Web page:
Elevation changes from 6,848 ft. to 9,823 ft.
Though you can begin your cycle trip from anywhere on the Enchanted Circle we’ll begin this itinerary in Red River, the starting point of the Enchanted Circle Century Tour each September. This annual event draws close to 1,000 cyclists and goes from Red River to Questa, Taos, Angel Fire, out to Black Lake and back, then through Eagle Nest, up Bobcat Pass and back to Red River. The Century Tour is a full 100 miles, but if you choose to stay on the actual Enchanted Circle and omit the trip to Black Lake you can expect a beautiful 83-mile tour.
Red River is an old mining town that boomed nearly a century ago when gold was discovered in surrounding mountains. Today it is home to two ski areas and known for relaxation and year-round outdoor recreation opportunities. From your start in Red River proceed sharply downhill 13 miles, passing several national Forest campgrounds and a large molybdenum mine operation on your way to Questa.
To stay on the Enchanted Circle you will make a left turn at the traffic signal in Questa, but for a scenic side trip you can turn right and travel 3 miles on Hwy. 522 to BLM’s “Wild and Scenic Rivers Recreation Area.” Back on the Enchanted Circle you will continue south approximately 22 miles towards Taos where you will climb up and over Garrapata Ridge. You will see the Sangre de Cristo Mountain range change from forest conditions to a semi-arid environment. After you travel over Arroyo Hondo Hill you will proceed along fairly flat mesa country for several miles. The first stoplight is the northern boundary of El Prado. Continue straight through this light and proceed towards Taos to stay on the Enchanted Circle, or make a left on Hwy. 150/Ski Valley Road for a 15-mile side trip up through Arroyo Seco to the world-renowned Taos Ski Valley.
Back on Hwy 64 head south into Taos where you will pass a second stoplight where the highway turns into Paseo del Pueblo Sur. The community of Taos is home to the Taos Pueblo, a World Heritage Site, and many of the nation's finest artists. Continuing straight ahead, the road takes a fairly sharp turn to the right. Watch for Kit Carson Park on your left and prepare to turn left on Kit Carson Road (Hwy 64), directly across from the historic Taos Plaza.
Continue on Hwy 64 east back into the Sangre de Cristo Mountains. You will have a steady climb inside the Taos Canyon for approximately 15 miles to the top of Palo Flechado Pass, elevation 9,100 feet. This road is narrow and traditionally has a lot of automobile traffic. It is smart to ride single file and allow vehicles to pass. We have included additional information about Palo Flechaldo below.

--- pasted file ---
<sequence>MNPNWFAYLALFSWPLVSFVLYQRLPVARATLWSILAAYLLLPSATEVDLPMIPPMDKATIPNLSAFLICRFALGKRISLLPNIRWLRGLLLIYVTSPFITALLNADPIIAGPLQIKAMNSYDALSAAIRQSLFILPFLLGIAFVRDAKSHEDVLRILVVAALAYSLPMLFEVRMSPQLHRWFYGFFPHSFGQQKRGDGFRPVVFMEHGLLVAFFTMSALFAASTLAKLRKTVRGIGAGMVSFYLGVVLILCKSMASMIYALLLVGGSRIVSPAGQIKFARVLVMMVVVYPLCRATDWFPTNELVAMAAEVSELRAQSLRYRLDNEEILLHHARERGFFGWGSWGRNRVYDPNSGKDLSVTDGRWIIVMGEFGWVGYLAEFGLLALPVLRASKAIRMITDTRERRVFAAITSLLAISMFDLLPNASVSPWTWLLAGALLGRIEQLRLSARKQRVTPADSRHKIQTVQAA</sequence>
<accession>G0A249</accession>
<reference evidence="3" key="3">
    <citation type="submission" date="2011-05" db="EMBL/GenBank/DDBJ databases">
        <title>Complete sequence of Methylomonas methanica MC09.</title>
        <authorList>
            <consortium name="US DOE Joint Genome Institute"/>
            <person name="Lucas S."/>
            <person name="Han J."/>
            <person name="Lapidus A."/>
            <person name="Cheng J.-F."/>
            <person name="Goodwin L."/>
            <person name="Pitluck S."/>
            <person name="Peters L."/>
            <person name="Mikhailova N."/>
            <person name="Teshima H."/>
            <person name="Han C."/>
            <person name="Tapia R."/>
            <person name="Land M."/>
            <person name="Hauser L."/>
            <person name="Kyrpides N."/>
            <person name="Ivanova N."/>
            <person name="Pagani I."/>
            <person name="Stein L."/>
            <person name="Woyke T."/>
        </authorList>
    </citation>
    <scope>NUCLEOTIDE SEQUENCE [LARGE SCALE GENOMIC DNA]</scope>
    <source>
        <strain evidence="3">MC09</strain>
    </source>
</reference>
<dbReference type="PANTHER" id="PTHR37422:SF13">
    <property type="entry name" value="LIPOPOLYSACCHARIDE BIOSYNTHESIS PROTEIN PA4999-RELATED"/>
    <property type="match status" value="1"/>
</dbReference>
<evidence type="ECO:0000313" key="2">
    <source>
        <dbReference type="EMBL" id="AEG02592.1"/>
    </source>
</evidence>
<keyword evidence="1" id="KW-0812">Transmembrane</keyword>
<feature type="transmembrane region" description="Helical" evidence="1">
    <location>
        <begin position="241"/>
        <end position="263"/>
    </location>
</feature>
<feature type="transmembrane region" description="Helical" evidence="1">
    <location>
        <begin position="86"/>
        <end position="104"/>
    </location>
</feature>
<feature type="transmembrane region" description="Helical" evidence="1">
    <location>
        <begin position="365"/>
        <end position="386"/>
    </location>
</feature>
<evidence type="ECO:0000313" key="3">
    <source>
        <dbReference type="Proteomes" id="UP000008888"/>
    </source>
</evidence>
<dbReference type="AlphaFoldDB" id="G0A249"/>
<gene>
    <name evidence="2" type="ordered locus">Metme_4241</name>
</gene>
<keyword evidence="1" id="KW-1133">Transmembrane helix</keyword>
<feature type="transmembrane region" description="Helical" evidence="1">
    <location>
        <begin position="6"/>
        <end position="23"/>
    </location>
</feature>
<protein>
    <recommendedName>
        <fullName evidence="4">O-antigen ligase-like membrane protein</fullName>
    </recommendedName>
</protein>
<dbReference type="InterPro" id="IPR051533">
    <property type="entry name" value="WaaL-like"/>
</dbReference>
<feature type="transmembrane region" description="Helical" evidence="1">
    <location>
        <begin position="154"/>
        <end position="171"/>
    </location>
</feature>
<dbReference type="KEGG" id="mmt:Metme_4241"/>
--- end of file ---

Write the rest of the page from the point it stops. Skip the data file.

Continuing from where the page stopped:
Leaving Palo Flechado, you will descend into the Angel Fire/Moreno Valley area. At the bottom of the series of switchbacks from Palo Flechado you will have the opportunity to turn right on Highway 434 to visit the mountain community of Angel Fire. There are plenty of shops and restaurants, along with numerous year-round activities for visitors.
After returning to Hwy 64 from Angel Fire proceed ten miles through the Moreno Valley to Eagle Nest, a charming community lined with plenty of shopping and dining opportunities. Along the way you will see Wheeler Peak, the highest peak in New Mexico, on your left and Eagle Nest Lake and the new State Park Visitor Center on your right. To stay on the Enchanted Circle turn left at the junction of Hwy 64 and Hwy 38. At this point you will be heading away from Eagle Nest Lake. For another side trip you can continue on Hwy. 64 trough the Cimarron Canyon into the Villages of Ute Lake and Cimarron.
Back on the Circle, you will start to experience a 14-mile steady climb beginning at Highway 38 in Eagle Nest on your way up to Bobcat Pass (9,820 feet). Along the way you will pass the entrance to the historic gold mining community of Elizabethtown at mile marker 24. Once you reach the top of Bobcat Pass you have an easy 3-mile coast past the Enchanted Forest Cross-Country Ski Area back to Red River. Congratulations!
PALO FLECHADO WARNING
Riders, BE AWARE when descending Palo Flechado. In the past, this treacherous pass has been the site of several accidents and injuries. ALL were caused by cyclists going too fast. The road is rough, narrow, has gravel on the shoulder, steep, and has hairpin turns that can be dangerous if you are going too fast. New Mexico motorists are not accustomed to sharing this particular piece of road with bicyclists. Absolutely DO NOT swing out into the other lane. Pull over frequently and let the motorists pass.
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